“It’s driving me a little bit crazy,” Dr. Ashish Jha, dean of the Brown School of Public Health, told me.

“We’re underselling the vaccine,” Dr. Aaron Richterman, an infectious-disease specialist at the University of Pennsylvania, said.

“It’s going to save your life — that’s where the emphasis has to be right now,” Dr. Peter Hotez of the Baylor College of Medicine said.

The Moderna and Pfizer vaccines are “essentially 100 percent effective against serious disease,” Dr. Paul Offit, the director of the Vaccine Education Center at Children’s Hospital of Philadelphia, said. “It’s ridiculously encouraging.”

Here’s my best attempt at summarizing what we know:

  • The Moderna and Pfizer vaccines — the only two approved in the U.S. — are among the best vaccines ever created, with effectiveness rates of about 95 percent after two doses. That’s on par with the vaccines for chickenpox and measles. And a vaccine doesn’t even need to be so effective to reduce cases sharply and crush a pandemic.

  • If anything, the 95 percent number understates the effectiveness, because it counts anyone who came down with a mild case of Covid-19 as a failure. But turning Covid into a typical flu — as the vaccines evidently did for most of the remaining 5 percent — is actually a success. Of the 32,000 people who received the Moderna or Pfizer vaccine in a research trial, do you want to guess how many contracted a severe Covid case? One.

  • Although no rigorous study has yet analyzed whether vaccinated people can spread the virus, it would be surprising if they did. “If there is an example of a vaccine in widespread clinical use that has this selective effect — prevents disease but not infection — I can’t think of one!” Dr. Paul Sax of Harvard has written in The New England Journal of Medicine. (And, no, exclamation points are not common in medical journals.) On Twitter, Dr. Monica Gandhi of the University of California, San Francisco, argued: “Please be assured that YOU ARE SAFE after vaccine from what matters — disease and spreading.”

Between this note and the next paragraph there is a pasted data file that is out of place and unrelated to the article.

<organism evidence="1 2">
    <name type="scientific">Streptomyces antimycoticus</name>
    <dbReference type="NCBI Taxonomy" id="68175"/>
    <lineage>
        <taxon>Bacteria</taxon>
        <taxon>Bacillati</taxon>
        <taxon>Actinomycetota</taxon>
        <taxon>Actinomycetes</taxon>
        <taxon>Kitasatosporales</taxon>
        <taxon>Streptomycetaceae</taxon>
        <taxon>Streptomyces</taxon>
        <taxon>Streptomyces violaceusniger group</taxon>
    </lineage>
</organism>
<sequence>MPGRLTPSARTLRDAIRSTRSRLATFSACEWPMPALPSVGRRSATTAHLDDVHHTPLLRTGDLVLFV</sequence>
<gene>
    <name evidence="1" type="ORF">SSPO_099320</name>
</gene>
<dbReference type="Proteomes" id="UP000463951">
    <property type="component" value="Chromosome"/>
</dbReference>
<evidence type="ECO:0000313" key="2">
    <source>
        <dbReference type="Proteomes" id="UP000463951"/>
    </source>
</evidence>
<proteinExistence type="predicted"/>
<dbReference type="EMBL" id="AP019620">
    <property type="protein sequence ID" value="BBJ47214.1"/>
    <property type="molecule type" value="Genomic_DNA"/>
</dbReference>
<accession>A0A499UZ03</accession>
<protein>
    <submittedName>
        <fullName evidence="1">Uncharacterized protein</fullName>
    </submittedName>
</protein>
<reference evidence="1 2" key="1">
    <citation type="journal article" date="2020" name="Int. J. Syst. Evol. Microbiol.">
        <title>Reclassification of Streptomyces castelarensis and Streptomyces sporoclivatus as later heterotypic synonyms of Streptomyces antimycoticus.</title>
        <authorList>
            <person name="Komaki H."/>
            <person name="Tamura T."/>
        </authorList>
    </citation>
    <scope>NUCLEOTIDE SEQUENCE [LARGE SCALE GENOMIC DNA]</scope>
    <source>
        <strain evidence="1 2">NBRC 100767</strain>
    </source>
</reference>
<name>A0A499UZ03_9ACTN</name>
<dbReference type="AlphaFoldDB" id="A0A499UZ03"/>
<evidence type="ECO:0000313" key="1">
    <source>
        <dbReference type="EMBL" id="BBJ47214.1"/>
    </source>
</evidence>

• The risks for vaccinated people are still not zero, because almost nothing in the real world is zero risk. A tiny percentage of people may have allergic reactions. And I’ll be eager to see what the studies on post-vaccination spread eventually show. But the evidence so far suggests that the vaccines are akin to a cure.

Offit told me we should be greeting them with the same enthusiasm that greeted the polio vaccine: “It should be this rallying cry.”

Why are many experts conveying a more negative message?

Again, their motivations are mostly good. As academic researchers, they are instinctively cautious, prone to emphasizing any uncertainty. Many may also be nervous that vaccinated people will stop wearing masks and social distancing, which in turn could cause unvaccinated people to stop as well. If that happens, deaths would soar even higher.

But the best way to persuade people to behave safely usually involves telling them the truth. “Not being completely open because you want to achieve some sort of behavioral public health goal — people will see through that eventually,” Richterman said. The current approach also feeds anti-vaccine skepticism and conspiracy theories.

After asking Richterman and others what a better public message might sound like, I was left thinking about something like this:

We should immediately be more aggressive about mask-wearing and social distancing because of the new virus variants. We should vaccinate people as rapidly as possible — which will require approving other Covid vaccines when the data justifies it.

People who have received both of their vaccine shots, and have waited until they take effect, will be able to do things that unvaccinated people cannot — like having meals together and hugging their grandchildren. But until the pandemic is defeated, all Americans should wear masks in public, help unvaccinated people stay safe and contribute to a shared national project of saving every possible life.

1 comment:

  1. I've had the vaccinations and I will continue to wear a mask in public places (grocery etc.) because I think it sets a good example. But I will visit with friends and family. I'm done being afraid.

    ReplyDelete